Lighting

 

 

Lighting and controls is a huge, constantly changing, dynamic market. The ELECTRICAL CONTRACTOR lighting editorial listed below keeps current on technological innovations from LEDs, controls, and design to innovations in efficiency by traditional lighting formats. 

In June, The U.S. Department of Energy (DOE) released the full public use files from the 2012 Commercial Buildings Energy Consumption Survey (CBECS). This survey provides a massive amount of data describing the national stock of commercial buildings. How many healthcare buildings are in the South?

The U.S. Department of Energy (DOE) recently issued new energy standards for general-service fluorescent lamps, and the standards go into effect Jan. 26, 2018. The new rules are likely to primarily affect availability of standard 4-foot, 32-watt (W) T8 lamps and some reduced-wattage T8 lamps.

It wasn’t long ago that light-emitting diodes (LEDs) were used primarily in very specific applications, such as indicator lights and exit signs. The deployment of white LEDs for general illumination applications always seemed in sight but out of reach.

In November 2014, ASHRAE published ANSI/ASHRAE/USGBC/IES Standard 189.1, Standard for the Design of High-Performance Green Buildings, Except Low-Rise Residential Buildings.

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Light Loads 2007
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The election of 2006 may have prompted a renewed interest in energy efficiency. It actually started with the Energy Policy Act of 2005, in which tax incentives were provided, and standards for a number of specific lighting technologies were set.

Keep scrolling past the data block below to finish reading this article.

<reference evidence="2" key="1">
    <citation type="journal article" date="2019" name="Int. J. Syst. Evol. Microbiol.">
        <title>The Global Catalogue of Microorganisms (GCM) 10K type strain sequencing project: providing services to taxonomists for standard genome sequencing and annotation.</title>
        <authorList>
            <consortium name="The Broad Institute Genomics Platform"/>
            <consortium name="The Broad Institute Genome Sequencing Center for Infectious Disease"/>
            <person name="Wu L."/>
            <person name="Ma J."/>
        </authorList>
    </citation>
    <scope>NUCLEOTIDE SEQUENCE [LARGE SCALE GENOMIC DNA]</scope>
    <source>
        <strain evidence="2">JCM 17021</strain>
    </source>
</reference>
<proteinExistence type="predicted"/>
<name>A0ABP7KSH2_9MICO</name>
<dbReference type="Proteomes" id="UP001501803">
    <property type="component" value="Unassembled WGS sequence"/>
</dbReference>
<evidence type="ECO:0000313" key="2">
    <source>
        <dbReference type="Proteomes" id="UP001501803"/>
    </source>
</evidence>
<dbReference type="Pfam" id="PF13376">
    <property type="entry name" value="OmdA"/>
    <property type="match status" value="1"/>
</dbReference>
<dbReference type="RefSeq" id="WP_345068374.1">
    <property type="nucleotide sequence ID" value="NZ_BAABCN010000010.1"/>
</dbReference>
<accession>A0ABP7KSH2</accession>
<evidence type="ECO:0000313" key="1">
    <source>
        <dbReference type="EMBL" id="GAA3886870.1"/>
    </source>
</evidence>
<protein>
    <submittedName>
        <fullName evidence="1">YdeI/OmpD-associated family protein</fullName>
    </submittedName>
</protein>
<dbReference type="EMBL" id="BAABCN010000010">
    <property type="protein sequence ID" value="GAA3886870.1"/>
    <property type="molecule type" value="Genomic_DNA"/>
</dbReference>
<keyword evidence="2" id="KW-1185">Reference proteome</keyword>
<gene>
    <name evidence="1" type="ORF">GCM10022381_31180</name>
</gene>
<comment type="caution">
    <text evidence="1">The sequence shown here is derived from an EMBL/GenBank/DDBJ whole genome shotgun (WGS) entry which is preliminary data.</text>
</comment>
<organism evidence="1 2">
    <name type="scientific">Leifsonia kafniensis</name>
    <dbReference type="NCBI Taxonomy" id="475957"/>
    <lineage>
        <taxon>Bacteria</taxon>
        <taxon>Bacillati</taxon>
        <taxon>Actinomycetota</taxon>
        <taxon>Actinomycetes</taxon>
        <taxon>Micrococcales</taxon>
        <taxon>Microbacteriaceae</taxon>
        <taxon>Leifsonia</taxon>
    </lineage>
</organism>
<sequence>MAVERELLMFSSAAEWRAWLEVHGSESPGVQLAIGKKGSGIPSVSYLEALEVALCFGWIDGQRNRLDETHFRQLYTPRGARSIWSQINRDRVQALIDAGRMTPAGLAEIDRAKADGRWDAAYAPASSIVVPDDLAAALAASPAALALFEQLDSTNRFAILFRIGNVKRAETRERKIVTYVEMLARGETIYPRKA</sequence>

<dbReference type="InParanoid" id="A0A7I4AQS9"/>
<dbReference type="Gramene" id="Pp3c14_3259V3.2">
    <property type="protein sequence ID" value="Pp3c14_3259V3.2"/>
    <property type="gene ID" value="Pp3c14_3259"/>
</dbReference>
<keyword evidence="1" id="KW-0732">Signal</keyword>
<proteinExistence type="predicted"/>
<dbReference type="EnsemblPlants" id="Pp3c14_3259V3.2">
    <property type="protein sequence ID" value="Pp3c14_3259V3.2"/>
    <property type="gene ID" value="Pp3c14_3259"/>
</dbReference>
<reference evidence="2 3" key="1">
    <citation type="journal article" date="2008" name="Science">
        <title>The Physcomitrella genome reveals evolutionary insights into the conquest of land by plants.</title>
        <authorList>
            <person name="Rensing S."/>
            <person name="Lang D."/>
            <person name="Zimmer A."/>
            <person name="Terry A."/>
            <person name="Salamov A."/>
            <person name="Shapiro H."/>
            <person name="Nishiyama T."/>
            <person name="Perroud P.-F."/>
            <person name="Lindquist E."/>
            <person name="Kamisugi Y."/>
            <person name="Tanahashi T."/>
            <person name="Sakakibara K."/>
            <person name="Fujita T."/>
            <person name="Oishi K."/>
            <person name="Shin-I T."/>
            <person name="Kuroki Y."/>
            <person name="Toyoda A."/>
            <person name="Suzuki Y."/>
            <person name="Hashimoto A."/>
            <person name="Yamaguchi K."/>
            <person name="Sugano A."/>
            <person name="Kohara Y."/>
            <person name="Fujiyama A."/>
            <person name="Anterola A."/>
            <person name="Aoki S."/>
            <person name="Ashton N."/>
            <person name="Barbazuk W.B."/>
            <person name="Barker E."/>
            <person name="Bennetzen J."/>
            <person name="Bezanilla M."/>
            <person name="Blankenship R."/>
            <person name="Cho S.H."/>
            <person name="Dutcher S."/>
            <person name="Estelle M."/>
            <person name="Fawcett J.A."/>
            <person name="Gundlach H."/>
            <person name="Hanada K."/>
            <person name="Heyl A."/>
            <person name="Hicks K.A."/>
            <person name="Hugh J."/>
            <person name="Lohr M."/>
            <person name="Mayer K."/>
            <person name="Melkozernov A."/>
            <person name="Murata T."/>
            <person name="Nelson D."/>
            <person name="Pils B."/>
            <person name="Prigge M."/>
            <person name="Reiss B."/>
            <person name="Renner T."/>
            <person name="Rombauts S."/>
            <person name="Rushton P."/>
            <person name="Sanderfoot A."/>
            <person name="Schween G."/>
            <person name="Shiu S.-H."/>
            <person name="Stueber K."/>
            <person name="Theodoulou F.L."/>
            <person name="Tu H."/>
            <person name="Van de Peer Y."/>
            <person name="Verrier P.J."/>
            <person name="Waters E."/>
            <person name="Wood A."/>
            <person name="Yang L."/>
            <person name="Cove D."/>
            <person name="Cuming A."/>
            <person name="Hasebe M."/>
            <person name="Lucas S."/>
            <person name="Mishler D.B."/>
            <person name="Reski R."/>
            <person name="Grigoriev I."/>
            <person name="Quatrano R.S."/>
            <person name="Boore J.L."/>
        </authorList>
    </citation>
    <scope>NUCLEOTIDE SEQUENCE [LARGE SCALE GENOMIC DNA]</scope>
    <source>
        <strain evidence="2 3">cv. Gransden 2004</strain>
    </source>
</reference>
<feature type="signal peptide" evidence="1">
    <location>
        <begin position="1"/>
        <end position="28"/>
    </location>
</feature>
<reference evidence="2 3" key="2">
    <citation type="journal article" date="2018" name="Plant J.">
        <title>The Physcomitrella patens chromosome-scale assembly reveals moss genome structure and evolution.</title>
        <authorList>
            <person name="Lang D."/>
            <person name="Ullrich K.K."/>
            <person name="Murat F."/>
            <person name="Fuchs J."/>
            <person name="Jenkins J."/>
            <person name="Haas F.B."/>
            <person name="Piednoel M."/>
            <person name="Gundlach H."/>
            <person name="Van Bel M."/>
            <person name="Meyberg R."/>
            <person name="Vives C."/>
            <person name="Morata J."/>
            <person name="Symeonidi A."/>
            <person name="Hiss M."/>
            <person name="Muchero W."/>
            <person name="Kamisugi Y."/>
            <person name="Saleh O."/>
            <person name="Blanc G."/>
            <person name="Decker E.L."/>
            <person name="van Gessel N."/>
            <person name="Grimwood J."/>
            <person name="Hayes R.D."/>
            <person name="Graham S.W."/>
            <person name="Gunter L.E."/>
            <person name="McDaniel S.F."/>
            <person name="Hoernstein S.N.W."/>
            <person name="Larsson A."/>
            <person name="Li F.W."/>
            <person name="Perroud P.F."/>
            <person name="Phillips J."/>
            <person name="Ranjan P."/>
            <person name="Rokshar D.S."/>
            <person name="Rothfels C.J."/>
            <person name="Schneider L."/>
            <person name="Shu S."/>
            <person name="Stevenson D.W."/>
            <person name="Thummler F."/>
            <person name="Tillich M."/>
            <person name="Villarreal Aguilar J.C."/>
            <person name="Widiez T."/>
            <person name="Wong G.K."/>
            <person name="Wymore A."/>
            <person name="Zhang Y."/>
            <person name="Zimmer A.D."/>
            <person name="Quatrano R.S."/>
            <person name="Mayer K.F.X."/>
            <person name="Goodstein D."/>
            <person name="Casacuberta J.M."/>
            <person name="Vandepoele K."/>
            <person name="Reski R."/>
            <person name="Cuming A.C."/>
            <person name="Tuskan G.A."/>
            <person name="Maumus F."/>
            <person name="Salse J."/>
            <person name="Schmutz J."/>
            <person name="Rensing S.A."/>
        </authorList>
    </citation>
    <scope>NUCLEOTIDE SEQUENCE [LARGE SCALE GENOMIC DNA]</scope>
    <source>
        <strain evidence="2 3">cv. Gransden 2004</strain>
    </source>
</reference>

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It’s impossible to ignore the quantum leaps in lamp and fixture technology. For your customers’ sake, you shouldn’t. Compact fluorescent lamps (CFL) are not new to the market, but continue to be refined.

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LED developments lead to higher usage:

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The Future Is Light
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Skyrocketing energy costs mandate learning new technologies and products: The energy crisis and resulting legislation have forced changes in lamps, ballasts and optics as well as in project design; energy-use limits are increasingly restrictive with each update to standards from the American Societ

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  Fluorescents, pendants, LEDs and Title 24 create options for contractors:

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Subtle Glow
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  Recessed lighting gains popularity

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The Future Is Light
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Skyrocketing energy costs mandate learning new technologies and products: The energy crisis and resulting legislation have forced changes in lamps, ballasts and optics as well as in project design; energy-use limits are increasingly restrictive with each update to standards from the American Societ

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